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Restaurant Food Cost Controls

Posted by Dave Bennett on 2/9/16 9:17 AM

Restaurant Food Cost Controls

Introduction

Controlling food costs is essential if you are interested in restaurant profit margin. I'd like to discuss a few options for implementing controls over your food costs. In practice, there are many ways you can create a control. Let's start with a definition:

According to a website affiliated with the NRA, "The seven stages (of food cost control) are purchasing, receiving, storage, issuing, preparation, cooking, and service."

If you include retailing and selling under service, I agree. If your controls over food costs do not cover the activities of selling, or retailing, you are not seeing the entire picture.

Be careful when researching food cost controls. There are too many sites that think food cost control is simply the formula for calculating Actual Food Cost as a percentage of sales. While this formula is useful as part of a control, by itself it is simply a measurement.

Definition of Accounting Control

"Methods and procedures that are implemented by a firm to help ensure the validity and accuracy of its own financial statements." (Source: www.investopedia.com/terms/a/accounting-control.asp)

Controls are methods and procedures, and not simply calculations. Dividing responsibilities for a process between two or more people sets the stage for a control. For example, if the responsibility to order the food, is separated from the responsibility to pay for it, you have created a control. In this case, you have prevented one person from having the authority to commit fraud.

Measurements are what let us know if a process is working as planned, and whether the controls are working. For food costs, there are numerous measurements; beginning balances, purchases, transfers, recipes, prices of raw materials, and so forth. Three key measurements calculated by most back office systems are Actual (A) Food Cost, Theoretical (T) food cost, and the variance between these two.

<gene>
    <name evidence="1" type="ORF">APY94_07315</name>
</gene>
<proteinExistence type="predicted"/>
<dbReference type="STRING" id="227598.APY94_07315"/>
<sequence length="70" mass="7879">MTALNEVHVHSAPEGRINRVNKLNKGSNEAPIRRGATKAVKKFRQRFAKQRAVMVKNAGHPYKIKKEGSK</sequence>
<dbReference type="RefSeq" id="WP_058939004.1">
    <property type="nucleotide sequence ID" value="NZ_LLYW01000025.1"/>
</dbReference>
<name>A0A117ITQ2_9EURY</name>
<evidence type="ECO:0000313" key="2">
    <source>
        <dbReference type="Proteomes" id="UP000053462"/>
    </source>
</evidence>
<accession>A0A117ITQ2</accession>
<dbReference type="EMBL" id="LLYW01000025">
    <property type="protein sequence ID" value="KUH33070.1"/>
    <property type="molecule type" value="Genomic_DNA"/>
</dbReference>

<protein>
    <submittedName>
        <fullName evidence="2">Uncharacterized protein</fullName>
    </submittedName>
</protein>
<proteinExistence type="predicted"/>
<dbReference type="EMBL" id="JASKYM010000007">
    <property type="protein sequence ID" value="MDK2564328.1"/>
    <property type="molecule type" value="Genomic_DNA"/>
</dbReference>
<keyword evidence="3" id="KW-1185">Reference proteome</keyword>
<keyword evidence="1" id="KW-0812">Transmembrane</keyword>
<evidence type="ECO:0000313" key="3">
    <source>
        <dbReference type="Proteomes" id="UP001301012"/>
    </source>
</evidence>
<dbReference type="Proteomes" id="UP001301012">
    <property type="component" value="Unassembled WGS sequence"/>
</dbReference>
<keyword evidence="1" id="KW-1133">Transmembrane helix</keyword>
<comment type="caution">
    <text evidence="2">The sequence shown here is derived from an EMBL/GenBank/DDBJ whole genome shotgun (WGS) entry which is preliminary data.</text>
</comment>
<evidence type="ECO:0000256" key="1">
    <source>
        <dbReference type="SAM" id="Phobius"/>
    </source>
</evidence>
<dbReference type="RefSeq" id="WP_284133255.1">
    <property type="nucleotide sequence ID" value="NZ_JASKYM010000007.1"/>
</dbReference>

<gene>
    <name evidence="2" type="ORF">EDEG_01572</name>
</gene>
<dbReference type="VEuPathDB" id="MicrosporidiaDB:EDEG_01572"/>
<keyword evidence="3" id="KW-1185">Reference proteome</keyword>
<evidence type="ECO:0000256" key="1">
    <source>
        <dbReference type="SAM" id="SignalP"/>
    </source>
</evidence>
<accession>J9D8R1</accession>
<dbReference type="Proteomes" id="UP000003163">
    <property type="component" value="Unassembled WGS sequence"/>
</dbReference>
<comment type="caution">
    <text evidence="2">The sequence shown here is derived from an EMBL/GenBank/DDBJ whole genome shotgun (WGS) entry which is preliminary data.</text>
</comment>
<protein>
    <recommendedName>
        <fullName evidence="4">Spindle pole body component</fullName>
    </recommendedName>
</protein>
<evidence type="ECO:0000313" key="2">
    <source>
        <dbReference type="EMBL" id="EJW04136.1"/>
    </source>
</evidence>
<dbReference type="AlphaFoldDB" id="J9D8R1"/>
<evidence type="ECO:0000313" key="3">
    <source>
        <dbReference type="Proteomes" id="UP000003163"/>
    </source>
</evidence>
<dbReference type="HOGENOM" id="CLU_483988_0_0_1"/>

Let's break down the seven stages of food cost mentioned at the top of this post across these. Purchasing, Receiving, Storage and Issuing are all parts of Actual Food Cost. Preparation, Cooking and a bit of Service are parts of Theoretical Food Cost. There is a piece of Service that is unaccounted for in calculating Theoretical food cost, and I will explain what that is a bit later.

Calculating Actual Food Cost

The Actual Food Cost measure of a raw material is typically calculated using this formula:

Beginning Balance + Purchases - Waste +/- Transfers - Ending Balance = Actual Food Cost

There is a lot of work behind capturing all of these numbers. Inventory of all the raw materials needs to be counted at the start and end of the period. Transfers to and from other restaurants need to be recorded. And, of course, you have to record everything that is purchased and received at the back door.

But, there are other calculations used in the industry. The simplest, and perhaps least accurate, is using Food Purchases as the measure of Actual Food Cost. This is inaccurate principally because it measures how much material you bought, not how much material you used.

Accuracy is often the trade off when choosing your controls. Ideally, we want perfect accuracy with our numbers, but is perfection always affordable? I am not a fan of using Purchases as your Actual Food Cost, but it is a much easier calculation than counting inventories and recording waste and transfers. The question is whether the extra effort needed to be more accurate is worth it. The answer to that question is, it depends on your business. Is the average unit volume of your restaurant $3 million, or $300,000? The accuracy you can afford is probably different in those two situations.

Calculating Theoretical Food Cost

The Theoretical Food Cost measure is typically calculated using this formula:

Menu Item Recipe Cost (qty of the ingredients X cost of ingredients) X Quantity Sold of the Menu Item